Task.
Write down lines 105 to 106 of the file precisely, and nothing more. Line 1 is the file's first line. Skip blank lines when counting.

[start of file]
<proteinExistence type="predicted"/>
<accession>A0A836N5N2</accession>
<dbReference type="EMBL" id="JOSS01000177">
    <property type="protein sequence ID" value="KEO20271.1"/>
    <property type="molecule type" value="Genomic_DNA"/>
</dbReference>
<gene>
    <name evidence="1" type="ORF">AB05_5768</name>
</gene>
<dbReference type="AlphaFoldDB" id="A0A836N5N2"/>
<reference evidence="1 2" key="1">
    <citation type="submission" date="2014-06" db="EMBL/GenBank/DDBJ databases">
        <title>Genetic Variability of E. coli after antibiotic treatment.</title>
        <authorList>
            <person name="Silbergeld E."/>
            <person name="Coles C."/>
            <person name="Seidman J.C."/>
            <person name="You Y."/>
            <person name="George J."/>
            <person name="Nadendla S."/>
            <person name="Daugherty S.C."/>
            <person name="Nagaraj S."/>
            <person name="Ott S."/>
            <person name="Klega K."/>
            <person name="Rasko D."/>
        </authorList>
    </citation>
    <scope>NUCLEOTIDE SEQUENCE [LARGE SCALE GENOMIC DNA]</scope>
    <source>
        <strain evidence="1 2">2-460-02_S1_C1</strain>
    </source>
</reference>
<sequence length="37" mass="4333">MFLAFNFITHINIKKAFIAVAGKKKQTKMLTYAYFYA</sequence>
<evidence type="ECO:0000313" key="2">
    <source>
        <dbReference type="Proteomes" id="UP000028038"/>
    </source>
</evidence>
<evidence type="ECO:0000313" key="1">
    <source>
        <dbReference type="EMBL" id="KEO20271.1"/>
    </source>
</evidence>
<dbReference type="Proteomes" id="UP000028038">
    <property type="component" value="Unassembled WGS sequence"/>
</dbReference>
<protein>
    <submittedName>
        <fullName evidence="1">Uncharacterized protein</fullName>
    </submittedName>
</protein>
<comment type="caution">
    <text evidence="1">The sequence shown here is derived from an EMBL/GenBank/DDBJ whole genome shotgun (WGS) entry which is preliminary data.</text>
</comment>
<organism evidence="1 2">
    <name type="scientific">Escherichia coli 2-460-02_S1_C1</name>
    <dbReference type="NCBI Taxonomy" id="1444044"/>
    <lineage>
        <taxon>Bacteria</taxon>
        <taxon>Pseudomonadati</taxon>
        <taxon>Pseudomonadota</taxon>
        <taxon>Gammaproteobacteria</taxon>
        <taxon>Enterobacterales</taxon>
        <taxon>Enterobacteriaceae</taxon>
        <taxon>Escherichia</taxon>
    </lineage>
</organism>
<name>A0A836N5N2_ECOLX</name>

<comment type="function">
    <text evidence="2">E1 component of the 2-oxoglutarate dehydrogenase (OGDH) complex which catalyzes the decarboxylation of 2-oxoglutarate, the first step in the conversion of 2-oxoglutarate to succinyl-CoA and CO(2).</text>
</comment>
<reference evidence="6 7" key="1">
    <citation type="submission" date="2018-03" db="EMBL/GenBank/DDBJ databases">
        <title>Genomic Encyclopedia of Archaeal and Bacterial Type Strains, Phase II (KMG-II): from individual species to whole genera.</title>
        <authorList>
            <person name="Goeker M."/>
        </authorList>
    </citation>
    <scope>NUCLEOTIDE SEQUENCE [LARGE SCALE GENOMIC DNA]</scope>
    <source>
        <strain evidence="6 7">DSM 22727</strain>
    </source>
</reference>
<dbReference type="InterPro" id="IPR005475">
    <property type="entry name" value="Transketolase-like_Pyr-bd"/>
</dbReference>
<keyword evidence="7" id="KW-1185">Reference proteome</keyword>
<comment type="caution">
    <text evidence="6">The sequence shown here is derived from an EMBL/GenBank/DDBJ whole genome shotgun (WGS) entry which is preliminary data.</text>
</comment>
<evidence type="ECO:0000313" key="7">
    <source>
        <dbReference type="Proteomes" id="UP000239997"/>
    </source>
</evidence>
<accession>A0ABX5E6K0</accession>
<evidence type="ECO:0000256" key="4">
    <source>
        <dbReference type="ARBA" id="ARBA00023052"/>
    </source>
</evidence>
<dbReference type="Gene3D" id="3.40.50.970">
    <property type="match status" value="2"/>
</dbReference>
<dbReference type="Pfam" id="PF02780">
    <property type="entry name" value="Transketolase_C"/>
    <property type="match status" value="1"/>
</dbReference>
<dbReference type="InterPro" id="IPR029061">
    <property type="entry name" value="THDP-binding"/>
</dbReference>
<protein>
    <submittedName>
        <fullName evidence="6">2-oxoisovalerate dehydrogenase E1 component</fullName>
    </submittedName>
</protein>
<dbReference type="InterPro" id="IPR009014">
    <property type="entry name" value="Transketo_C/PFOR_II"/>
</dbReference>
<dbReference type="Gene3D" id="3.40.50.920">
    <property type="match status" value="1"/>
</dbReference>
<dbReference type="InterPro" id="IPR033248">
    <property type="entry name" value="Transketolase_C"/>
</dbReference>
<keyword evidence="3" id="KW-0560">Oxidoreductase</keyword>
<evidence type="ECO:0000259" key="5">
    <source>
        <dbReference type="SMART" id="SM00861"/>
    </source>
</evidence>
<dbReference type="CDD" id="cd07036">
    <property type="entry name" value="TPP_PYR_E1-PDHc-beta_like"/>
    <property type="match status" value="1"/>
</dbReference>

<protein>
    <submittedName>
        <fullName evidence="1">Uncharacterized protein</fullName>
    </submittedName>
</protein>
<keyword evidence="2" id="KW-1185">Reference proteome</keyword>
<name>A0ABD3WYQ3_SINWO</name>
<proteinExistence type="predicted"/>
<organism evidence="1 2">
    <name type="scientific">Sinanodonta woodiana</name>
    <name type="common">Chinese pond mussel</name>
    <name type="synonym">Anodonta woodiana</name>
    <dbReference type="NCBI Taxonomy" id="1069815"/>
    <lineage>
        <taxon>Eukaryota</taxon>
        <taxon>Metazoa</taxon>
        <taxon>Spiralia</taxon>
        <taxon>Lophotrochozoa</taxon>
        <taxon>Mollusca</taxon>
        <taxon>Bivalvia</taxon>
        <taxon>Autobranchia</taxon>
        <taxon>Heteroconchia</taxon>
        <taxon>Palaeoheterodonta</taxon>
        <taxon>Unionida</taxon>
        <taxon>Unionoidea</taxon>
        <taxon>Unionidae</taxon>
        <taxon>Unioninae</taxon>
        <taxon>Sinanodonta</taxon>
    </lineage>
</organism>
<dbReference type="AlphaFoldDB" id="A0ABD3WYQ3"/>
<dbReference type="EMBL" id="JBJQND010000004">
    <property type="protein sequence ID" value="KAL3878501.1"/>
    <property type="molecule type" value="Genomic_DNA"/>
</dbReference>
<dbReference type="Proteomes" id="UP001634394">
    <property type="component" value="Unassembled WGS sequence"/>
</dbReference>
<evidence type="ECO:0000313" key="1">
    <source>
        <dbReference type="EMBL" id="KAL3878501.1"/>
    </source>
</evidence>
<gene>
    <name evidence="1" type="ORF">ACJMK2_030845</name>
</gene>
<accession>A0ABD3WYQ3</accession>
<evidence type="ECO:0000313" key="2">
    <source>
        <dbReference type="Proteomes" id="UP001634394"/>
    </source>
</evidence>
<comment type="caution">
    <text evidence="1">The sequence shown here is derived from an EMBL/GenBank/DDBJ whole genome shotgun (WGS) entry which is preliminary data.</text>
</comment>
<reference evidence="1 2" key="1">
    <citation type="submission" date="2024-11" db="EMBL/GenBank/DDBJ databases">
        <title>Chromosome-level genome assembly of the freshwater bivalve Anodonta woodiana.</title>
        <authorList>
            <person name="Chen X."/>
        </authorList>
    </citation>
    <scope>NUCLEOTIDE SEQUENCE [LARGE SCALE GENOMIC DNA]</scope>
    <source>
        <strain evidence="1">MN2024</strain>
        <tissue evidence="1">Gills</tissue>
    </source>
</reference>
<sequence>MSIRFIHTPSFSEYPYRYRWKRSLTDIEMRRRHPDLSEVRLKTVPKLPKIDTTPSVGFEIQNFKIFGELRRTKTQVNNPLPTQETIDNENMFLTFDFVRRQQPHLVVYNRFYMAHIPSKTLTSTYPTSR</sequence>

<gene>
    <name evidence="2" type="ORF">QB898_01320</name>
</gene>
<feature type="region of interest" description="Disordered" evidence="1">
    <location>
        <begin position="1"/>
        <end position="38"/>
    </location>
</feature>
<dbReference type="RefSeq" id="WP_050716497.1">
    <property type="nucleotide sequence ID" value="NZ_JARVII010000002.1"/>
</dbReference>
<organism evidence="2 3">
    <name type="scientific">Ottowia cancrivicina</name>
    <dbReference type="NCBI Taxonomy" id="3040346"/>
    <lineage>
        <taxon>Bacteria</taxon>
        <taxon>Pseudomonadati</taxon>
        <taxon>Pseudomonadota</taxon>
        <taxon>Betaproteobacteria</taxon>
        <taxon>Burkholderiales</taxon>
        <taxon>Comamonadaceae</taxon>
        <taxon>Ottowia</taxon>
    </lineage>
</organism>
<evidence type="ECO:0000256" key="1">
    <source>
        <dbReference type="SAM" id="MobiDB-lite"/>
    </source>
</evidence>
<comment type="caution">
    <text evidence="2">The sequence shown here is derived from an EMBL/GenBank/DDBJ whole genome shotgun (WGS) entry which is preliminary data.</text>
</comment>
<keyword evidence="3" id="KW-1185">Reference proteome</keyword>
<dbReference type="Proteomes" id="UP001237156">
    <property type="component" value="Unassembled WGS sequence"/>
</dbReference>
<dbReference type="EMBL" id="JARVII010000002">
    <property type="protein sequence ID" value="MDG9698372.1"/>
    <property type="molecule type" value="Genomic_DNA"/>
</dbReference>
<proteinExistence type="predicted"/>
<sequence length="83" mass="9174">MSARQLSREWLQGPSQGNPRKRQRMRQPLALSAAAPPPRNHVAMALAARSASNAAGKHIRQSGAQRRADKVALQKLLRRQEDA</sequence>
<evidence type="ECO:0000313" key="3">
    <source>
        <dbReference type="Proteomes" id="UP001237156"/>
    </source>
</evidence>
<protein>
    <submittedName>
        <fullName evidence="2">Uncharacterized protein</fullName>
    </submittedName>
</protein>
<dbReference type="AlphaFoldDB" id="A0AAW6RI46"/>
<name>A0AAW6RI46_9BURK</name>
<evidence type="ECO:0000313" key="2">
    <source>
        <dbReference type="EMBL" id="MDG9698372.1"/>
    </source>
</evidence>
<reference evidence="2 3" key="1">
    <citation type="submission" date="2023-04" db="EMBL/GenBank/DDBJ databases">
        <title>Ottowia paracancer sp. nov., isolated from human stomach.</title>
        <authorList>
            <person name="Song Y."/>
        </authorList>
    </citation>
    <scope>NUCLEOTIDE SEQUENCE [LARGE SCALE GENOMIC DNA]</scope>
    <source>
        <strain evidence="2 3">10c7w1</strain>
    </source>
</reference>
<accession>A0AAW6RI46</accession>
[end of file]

<dbReference type="Pfam" id="PF02780">
    <property type="entry name" value="Transketolase_C"/>